Think on This a Moment. Meditation Can Slow the Aging Process.

Winter Issue

For centuries, meditation practitioners in Eastern cultures have believed that meditation can keep you younger. Today, more and more doctors believe it can be a powerful tool to help maintain our mental, physical, and emotional health as we age.

Some of the best things about meditation? It’s free. Comes with no side effects. And doesn’t require much time. All you have to do is set aside about 15 minutes every day. Here are some of the anti-aging benefits of learning to be still with your thoughts.

Meditation’s Anti-Aging Impact

  • Meditation helps memory. The dominant long-term and short-term memory storage hubs—the hippocampus and frontal brain lobe—become well-stimulated during meditation. This can reduce memory loss and improve memory recall.
  • Meditation makes the digestive system work better. The deep breathing helps to improve circulation and enrich blood oxygen, which sends extra help to all of the organs, including the stomach and intestines. So, if you have digestive problems, you’ll see immediate relief if you meditate. What’s more, meditation’s extra oxygen boost helps the immune system, heals the lungs and improves circulation.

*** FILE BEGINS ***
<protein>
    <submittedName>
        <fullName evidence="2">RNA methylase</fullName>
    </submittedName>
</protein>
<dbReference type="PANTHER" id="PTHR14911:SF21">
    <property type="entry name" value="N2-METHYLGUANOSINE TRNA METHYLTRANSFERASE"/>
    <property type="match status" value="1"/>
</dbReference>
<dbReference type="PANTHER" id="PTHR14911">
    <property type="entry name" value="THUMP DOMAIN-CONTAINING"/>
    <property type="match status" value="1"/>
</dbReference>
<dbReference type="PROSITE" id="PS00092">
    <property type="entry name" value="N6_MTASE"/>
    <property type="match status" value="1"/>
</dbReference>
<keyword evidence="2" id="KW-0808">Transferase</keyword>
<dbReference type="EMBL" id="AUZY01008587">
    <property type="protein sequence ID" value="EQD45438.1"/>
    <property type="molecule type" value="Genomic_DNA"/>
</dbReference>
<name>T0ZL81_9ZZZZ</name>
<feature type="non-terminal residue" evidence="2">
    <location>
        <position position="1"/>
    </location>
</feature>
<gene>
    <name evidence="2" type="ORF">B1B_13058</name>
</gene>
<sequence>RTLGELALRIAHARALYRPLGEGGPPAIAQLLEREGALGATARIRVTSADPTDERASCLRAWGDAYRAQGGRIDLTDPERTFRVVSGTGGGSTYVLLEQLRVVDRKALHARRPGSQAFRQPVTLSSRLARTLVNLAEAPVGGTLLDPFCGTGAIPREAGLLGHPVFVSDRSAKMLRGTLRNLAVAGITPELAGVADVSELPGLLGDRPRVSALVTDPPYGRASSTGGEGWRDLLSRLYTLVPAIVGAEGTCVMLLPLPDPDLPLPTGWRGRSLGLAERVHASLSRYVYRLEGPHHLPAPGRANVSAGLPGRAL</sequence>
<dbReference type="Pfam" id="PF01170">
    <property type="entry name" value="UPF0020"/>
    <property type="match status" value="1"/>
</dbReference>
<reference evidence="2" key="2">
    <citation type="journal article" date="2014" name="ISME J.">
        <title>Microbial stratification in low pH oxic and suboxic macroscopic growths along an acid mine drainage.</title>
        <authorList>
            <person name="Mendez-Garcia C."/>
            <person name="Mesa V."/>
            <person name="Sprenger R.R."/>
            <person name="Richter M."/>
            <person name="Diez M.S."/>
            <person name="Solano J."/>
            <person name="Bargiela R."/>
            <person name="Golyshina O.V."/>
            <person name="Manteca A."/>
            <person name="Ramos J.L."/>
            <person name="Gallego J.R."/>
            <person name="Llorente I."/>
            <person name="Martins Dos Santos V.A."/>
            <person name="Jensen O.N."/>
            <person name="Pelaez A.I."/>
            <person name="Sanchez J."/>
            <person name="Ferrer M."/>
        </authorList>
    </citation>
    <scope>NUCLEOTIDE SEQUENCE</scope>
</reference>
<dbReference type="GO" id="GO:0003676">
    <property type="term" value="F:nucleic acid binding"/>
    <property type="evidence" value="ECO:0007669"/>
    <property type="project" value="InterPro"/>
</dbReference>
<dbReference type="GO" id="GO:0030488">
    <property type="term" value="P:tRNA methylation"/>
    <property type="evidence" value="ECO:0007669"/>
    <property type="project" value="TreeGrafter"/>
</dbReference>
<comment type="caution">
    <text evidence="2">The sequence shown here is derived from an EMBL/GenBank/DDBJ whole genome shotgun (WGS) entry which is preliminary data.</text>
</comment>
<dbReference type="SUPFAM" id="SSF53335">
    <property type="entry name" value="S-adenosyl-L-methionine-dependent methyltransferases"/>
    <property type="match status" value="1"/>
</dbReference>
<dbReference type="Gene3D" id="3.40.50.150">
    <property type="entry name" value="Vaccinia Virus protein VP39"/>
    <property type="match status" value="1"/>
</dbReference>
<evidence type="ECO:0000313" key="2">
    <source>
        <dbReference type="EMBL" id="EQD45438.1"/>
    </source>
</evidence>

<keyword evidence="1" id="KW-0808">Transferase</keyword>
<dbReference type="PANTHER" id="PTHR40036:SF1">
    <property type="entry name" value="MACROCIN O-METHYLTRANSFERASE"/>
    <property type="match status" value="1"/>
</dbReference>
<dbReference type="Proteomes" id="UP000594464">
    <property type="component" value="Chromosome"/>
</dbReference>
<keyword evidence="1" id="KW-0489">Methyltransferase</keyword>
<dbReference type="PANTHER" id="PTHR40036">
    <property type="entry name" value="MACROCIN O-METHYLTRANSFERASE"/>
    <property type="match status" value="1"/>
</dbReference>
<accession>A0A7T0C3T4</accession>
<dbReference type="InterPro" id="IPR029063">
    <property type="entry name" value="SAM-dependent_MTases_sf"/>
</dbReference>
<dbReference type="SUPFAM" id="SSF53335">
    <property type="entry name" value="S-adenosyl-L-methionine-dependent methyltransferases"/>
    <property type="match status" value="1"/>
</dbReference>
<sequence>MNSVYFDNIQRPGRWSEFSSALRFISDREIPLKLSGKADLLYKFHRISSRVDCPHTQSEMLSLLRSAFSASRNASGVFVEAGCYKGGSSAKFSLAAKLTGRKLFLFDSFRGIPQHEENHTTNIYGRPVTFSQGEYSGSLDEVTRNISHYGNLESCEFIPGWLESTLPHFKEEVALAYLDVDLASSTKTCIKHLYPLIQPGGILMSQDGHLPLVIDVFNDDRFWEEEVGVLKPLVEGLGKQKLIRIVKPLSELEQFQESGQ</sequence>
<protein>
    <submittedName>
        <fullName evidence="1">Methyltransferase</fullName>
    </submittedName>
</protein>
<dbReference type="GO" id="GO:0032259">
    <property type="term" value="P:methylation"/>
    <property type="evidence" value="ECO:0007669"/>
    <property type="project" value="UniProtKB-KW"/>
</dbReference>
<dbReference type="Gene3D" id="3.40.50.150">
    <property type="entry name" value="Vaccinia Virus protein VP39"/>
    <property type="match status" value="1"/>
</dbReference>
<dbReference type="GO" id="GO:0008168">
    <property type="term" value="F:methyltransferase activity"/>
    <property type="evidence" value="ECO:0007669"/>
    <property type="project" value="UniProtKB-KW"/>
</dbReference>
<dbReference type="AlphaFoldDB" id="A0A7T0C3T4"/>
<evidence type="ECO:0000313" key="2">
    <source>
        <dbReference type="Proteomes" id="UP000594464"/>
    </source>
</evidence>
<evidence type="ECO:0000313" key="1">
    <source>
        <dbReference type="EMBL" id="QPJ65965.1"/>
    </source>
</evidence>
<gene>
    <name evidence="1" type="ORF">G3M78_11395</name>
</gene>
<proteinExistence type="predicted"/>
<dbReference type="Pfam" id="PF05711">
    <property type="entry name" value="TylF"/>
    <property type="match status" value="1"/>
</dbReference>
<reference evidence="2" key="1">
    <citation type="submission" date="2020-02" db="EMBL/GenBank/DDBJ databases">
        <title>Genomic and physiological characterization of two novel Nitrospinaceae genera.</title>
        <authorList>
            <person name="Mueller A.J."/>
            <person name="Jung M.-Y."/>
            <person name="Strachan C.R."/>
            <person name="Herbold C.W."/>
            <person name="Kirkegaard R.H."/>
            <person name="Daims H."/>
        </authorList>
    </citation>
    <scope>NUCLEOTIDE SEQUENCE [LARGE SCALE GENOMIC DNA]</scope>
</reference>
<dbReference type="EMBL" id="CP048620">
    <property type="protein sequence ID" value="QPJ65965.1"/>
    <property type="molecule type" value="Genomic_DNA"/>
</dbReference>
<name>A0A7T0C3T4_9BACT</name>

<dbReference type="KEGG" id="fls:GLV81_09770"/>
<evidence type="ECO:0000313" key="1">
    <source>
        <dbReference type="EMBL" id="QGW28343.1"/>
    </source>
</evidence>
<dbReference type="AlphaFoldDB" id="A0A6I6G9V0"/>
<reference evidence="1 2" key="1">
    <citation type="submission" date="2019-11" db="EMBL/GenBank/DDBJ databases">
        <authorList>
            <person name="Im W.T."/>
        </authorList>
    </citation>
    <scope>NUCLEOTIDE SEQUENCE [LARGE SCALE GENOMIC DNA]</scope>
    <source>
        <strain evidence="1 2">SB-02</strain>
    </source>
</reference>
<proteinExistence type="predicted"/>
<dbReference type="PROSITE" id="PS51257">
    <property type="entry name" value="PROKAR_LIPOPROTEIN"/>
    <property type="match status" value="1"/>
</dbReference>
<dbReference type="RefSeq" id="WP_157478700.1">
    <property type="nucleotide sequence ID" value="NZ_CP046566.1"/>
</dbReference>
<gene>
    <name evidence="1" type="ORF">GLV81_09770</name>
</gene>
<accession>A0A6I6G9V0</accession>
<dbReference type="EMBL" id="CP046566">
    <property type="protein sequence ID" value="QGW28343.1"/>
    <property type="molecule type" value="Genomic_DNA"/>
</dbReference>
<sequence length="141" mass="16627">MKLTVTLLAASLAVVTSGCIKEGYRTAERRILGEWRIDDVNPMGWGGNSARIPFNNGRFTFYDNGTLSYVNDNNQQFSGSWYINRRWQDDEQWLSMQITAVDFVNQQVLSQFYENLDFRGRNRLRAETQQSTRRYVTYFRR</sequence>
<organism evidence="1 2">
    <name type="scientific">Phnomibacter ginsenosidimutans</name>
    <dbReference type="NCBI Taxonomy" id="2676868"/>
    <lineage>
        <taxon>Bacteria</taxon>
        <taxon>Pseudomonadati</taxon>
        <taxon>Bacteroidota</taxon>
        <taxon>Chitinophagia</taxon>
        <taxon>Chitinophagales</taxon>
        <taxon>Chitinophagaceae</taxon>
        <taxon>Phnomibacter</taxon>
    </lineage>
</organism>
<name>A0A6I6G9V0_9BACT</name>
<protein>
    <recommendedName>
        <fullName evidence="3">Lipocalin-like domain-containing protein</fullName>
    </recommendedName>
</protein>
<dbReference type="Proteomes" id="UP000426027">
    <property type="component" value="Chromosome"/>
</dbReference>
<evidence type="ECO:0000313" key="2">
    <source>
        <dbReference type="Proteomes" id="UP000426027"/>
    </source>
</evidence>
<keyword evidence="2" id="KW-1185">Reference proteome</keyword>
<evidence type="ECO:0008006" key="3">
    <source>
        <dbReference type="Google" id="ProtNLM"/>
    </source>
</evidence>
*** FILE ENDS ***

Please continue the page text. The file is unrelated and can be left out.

• Meditation activates the happy part of the brain. By stimulating the “feel-good” prefrontal cortex, the mind gets a positive boost from meditation. You’ll feel happier. And many people believe that feeling happier can help slow the aging process.
  • Meditation sharpens and focuses the mind. Meditation can make the senior years just as rewarding as other life phases. By improving brain function, we can experience better focus, more creativity and quicker wit. When we meditate, our concentration levels and attention spans improve.
  • Meditation alleviates stress. Ever notice how someone who is going through a stressful time begins to look older? We know that stress ages the body. And we know that meditation reduces stress. Even a few minutes can clear our minds and restore a sense of calm and inner peace.

Sources: EOC Institute, Wall Street Journal Magazine